* Internet names jump; concerns remain over valuation
* AT&T to buy DirecTV for $48.5 billion
* Russell 2000 rebounds after three-day decline
* Dow up 0.2 pct; S&P 500 up 0.4 pct; Nasdaq up 0.8 pct (Updates to late afternoon trading)
NEW YORK, May 19 (Reuters) - U.S. stocks rose on Monday, with another drop in bond yields supporting equities and gains in Internet and biotech stocks giving the Nasdaq an outsized advance.
Equities have been pressured recently, with the S&P 500 coming off its first two-week decline since January as investors have become concerned about the U.S. economy's growth prospects. Last week, readings on retail sales and consumer sentiment fell shy of expectations while labor and housing data provided reason for optimism.
But with the yield on the 10-year U.S. Treasury note near 2.5 percent, investors may have felt compelled to wade into equities and help keep them afloat.
"The listlessness in the market shows the struggle investors are having right now: Valuations are full but not stretched, and there's a lack of decisive evidence that the economy will kick into higher growth and justify these valuations," said Mark Luschini, chief investment strategist at Janney Montgomery Scott in Philadelphia.
"Equities remain a better choice than bonds or cash this year, but on a near-term basis, they might succumb to gravity."
High-growth "momentum" stocks were among the strongest of the day, with TripAdvisor Inc up 5.2 percent at $86.44 and Netflix Inc up 4.1 percent at $364.29. Vertex Pharma gained 3.6 percent to $67.36.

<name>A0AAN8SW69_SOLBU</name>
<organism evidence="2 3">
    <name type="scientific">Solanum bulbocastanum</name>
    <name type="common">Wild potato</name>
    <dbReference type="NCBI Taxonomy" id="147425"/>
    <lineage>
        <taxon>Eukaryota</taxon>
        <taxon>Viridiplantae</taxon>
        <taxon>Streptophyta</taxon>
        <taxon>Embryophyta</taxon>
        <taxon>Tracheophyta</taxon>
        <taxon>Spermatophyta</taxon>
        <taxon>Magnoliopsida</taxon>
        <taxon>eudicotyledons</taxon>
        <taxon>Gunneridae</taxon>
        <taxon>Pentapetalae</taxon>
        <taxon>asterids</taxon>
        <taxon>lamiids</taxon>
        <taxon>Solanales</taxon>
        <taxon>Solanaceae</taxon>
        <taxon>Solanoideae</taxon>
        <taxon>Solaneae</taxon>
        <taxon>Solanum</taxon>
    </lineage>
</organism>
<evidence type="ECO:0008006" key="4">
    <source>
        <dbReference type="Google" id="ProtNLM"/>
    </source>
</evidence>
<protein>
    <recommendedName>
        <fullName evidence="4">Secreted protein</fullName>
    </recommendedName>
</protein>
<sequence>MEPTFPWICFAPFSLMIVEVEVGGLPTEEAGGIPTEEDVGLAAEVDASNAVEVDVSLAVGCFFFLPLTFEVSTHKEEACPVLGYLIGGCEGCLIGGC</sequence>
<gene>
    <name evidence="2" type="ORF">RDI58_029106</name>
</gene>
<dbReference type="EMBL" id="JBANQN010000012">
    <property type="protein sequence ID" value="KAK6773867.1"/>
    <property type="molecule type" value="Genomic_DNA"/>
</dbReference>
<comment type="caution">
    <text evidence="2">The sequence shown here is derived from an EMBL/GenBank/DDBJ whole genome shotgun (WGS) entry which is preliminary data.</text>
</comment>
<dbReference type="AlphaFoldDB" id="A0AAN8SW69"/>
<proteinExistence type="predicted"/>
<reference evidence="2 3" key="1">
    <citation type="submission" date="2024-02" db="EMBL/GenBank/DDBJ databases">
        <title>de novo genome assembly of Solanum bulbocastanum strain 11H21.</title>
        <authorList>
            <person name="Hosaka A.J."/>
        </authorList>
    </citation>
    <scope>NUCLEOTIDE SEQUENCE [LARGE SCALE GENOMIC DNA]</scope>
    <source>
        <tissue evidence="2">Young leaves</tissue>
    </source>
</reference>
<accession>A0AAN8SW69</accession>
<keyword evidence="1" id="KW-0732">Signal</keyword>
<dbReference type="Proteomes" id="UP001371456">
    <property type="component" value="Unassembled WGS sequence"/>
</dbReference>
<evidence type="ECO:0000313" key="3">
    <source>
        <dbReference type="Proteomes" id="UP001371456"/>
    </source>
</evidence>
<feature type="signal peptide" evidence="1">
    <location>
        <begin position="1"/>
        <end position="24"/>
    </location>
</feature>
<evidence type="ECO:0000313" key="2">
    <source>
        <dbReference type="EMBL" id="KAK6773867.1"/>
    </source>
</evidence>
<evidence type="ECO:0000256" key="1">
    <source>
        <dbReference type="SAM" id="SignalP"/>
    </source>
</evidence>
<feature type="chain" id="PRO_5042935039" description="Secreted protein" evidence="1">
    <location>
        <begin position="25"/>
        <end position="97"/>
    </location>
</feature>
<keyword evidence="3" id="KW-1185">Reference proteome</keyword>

Internet and biotech names have been among the most volatile in recent weeks, advancing on signs of economic improvement and slumping on concerns that their valuations are too hefty. The small-cap Russell 2000 index was up 0.8 percent after three straight declines. The index has several times approached correction territory, a decline of 10 percent from a recent high, only to bounce back slightly.
"I don't know what to make of the gain in growth stocks, other than the fact that they've been beaten up to the point of being oversold, which is attracting short-term traders and some short covering," said Luschini, who helps oversee about $63 billion in assets. "Nothing has changed to make them a screaming buy, and we're still not interested in them."
The Dow Jones industrial average was up 24.54 points, or 0.15 percent, at 16,515.85. The Standard & Poor's 500 Index was up 7.09 points, or 0.38 percent, at 1,884.95. The Nasdaq Composite Index was up 33.62 points, or 0.82 percent, at 4,124.21.
The Dow's gain was limited as AT&T Inc fell 1.7 percent to $36.12 a day after agreeing to buy DirecTV for $48.5 billion. DirecTV shares fell 1.9 percent to $84.58.
U.S.-listed shares of AstraZeneca sank 11.4 percent to $71.12. The British drugmaker rejected a sweetened and "final" merger offer from Pfizer that would have created the world's largest pharmaceuticals group. Pfizer shares climbed 0.9 percent to $29.40.
Campbell Soup Co fell 2.5 percent to $44.01 and ranked as one of the S&P 500's worst performers after posting weaker-than-expected quarterly sales and cut its full-year sales forecast. (Editing by Bernadette Baum, Nick Zieminski and Jan Paschal)